Tomorrow, Thursday 14th June, is the opening day of the Danish Political Week. Denmark held its first Political Week in 2011 and, since then, a festival has been held every year on Bornholm, an island in the Baltic Sea.
With an open dialogue being the primary principle of the festival, personal communication is the focus point. “You can see people who listen sincerely and with interest to each other,” said political commentator Rasmus Jønsson, in 2016.
More than 100 000 people of all ages will attend this year, with the aim to strengthen and acquire new knowledge about Danish politics and the government. Ida Auken, Danish MP and member of the Danish Social Liberal Party, said in 2015,
“It is absolutely crucial for politics that we manage to speak with each other. I experience the festival as a new and more openhearted conversation, which help change Danish politics for the better”.
Your opinion counts
This year, the four day-event includes interviews with politicians, discussions on women's rights, and debates between opposing political party representatives.
The Prime Minister of Denmark, Lars Løkke Rasmussen, will be talking to young people about the future of Denmark. All of these events are opportunities for those attending to learn more about what they are politically passionate about, but also to be challenged in their views by others who may hold opposing opinions.
Debate and events
Wishing to accommodate different views, attitudes and interests has resulted in a very wide program. Trying to find new and creative ways to articulate issues and topics, the festival attempts to include all political organisations. Attendees can speak to politicians, businesspeople, interest groups and grassroots organisations.
Besides the opportunity to listen to and speak to politicians from different parties and discuss political issues, the festival program also has topics such as national identity, health, self-esteem, science and digitalisation of the media.
It reads on the official event website that “… Everyone who are living up to the principles of festival has an opportunity to create their own platform in meeting rooms, in a tent or under the open sky.”
During the evenings, there will be film showings, parties, debates, and the opportunity to watch football. Watching football is not a common occurrence at Political Week, but this year the festival clashes with Denmark's first World Cup match of the 2018 tournament.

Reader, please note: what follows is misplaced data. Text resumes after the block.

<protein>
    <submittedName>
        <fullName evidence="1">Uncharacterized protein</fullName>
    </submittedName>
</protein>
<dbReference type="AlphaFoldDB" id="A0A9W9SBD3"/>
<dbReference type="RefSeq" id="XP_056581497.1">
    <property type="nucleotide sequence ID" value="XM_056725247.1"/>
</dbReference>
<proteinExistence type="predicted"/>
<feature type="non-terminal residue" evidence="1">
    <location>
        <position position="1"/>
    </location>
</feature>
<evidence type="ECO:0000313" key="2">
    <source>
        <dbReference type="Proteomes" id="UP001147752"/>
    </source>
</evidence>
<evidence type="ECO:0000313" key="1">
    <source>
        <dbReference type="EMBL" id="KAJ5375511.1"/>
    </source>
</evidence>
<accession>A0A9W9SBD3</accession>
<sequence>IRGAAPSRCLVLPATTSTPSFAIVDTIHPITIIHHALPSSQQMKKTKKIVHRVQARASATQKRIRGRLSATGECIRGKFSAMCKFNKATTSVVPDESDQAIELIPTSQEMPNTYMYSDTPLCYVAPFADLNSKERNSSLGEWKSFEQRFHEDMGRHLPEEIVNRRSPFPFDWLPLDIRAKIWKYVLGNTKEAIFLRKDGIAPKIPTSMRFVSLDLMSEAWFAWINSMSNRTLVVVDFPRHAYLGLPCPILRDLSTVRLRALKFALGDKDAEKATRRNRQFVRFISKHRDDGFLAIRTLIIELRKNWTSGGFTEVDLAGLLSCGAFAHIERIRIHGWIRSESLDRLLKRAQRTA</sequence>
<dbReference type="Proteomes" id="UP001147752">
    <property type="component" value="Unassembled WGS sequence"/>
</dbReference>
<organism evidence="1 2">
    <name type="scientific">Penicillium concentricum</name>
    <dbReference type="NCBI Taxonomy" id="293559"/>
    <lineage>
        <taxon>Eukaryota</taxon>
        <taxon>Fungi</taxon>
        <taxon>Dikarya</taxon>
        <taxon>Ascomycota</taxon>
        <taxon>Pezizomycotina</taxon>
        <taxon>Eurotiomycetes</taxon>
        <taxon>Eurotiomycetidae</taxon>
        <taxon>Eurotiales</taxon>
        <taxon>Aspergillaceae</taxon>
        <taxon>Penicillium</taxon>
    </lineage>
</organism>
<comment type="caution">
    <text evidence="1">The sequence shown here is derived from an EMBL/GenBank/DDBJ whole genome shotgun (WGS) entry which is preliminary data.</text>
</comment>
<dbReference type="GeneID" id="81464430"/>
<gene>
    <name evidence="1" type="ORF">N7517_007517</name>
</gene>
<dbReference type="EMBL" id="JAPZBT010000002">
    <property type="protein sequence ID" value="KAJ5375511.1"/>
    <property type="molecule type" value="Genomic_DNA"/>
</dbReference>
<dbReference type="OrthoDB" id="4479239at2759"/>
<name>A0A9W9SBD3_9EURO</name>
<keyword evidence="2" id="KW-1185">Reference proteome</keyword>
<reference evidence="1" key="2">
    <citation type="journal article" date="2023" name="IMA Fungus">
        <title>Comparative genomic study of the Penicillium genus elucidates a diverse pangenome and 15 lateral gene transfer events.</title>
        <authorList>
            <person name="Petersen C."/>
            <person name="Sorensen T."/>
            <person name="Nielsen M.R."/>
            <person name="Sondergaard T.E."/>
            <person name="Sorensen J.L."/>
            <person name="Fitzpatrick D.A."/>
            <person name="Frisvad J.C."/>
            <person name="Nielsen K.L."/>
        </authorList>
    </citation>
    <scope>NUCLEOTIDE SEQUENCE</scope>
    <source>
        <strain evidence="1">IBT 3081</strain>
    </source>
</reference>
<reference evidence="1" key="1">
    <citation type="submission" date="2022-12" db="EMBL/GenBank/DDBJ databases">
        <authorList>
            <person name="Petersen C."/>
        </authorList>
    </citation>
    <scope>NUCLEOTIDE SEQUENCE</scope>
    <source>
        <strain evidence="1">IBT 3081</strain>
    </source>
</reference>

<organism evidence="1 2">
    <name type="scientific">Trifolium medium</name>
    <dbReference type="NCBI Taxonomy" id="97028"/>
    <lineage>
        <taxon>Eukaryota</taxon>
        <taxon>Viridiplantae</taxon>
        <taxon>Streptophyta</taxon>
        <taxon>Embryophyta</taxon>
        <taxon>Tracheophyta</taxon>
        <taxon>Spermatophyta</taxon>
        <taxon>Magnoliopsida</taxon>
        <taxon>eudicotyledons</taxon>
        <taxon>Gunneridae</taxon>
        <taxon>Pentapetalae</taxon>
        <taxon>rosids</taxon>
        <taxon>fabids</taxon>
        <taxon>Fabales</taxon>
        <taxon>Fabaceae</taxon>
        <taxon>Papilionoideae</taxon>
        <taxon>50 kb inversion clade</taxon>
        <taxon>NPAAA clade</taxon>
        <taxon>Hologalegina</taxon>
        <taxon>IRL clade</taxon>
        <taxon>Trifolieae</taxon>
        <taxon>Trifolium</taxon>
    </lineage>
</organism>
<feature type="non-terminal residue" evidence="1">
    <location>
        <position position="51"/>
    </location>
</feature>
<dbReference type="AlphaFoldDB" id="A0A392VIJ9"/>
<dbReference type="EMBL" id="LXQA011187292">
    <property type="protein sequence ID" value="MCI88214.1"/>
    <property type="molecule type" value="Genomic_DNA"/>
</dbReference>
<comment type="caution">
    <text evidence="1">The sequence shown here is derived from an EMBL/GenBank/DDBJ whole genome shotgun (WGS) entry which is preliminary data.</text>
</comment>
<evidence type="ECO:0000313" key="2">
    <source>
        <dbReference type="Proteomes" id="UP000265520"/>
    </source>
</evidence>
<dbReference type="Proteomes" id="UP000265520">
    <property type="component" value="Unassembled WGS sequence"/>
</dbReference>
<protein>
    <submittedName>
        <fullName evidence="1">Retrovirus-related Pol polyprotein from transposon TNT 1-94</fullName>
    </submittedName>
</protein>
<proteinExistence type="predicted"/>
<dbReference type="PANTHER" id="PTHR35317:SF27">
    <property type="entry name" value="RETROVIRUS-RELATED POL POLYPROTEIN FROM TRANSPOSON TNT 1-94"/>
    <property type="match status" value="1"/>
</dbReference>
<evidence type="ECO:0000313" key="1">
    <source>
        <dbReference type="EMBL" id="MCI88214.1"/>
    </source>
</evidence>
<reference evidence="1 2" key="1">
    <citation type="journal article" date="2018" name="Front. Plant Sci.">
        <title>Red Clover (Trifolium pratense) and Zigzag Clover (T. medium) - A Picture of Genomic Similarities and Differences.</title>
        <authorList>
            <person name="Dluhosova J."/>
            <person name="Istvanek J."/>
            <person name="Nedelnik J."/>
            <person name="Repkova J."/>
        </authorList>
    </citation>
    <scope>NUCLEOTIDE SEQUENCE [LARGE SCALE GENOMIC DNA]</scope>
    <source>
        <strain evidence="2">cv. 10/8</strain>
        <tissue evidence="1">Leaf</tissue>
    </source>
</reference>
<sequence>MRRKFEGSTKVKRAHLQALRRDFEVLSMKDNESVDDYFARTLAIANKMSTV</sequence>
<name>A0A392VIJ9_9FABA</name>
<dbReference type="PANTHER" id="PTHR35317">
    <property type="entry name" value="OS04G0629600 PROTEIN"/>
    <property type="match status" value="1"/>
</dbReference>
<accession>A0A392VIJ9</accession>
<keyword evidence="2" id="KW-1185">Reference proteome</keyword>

This year the program is characterised by unity and gatherings, in the form of activities that can be experienced and enjoyed by everyone. The Danish band, Magtens Korridorer, has been invited to play on Friday night as the main attraction. Not everything is pure politics, some elements are cultural experiences.
This creates laid-back moments on the festival ground, which is otherwise covering a range of serious topics. It also gives young people an additional reason to attend. By offering events with performance art, the festival goes some way to attracting the next generation.
A free dialogue
According to the official website, one of the purposes of Political Week is to “… create the settings for the development of the democracy.” The festivals are free to attend. This is made possible for everyone thanks to an engaged crew of volunteers, who work hard over the four days to make the festival run smoothly.
Many of the groups presenting at Political Week are charities or non-governmental organisations (NGOs), who come to the festival with the goal to enlighten others about their projects.
Some noteworthy guests include Danish Prince Joachim and Princess Marie. With a focus on their own charitable projects, they aim to spread the word of a good cause. “We are looking forward to giving Prince Joachim and Princess Marie an authentic and eventful day…” Chairman of the Board, Michael Valentin, has said.
To help navigate in the program and around the festival grounds, a free app has been created. Named after the festival, Folkemødet 2018 will assist attendees in deciding how to best plan their time at the festival. On the last day of the festival, a big breakfast is served for around 1500 people. The breakfast includes a singalong, as well as a sharp satirical performance from stand-up comedian Andreas Bo, to close the festival.
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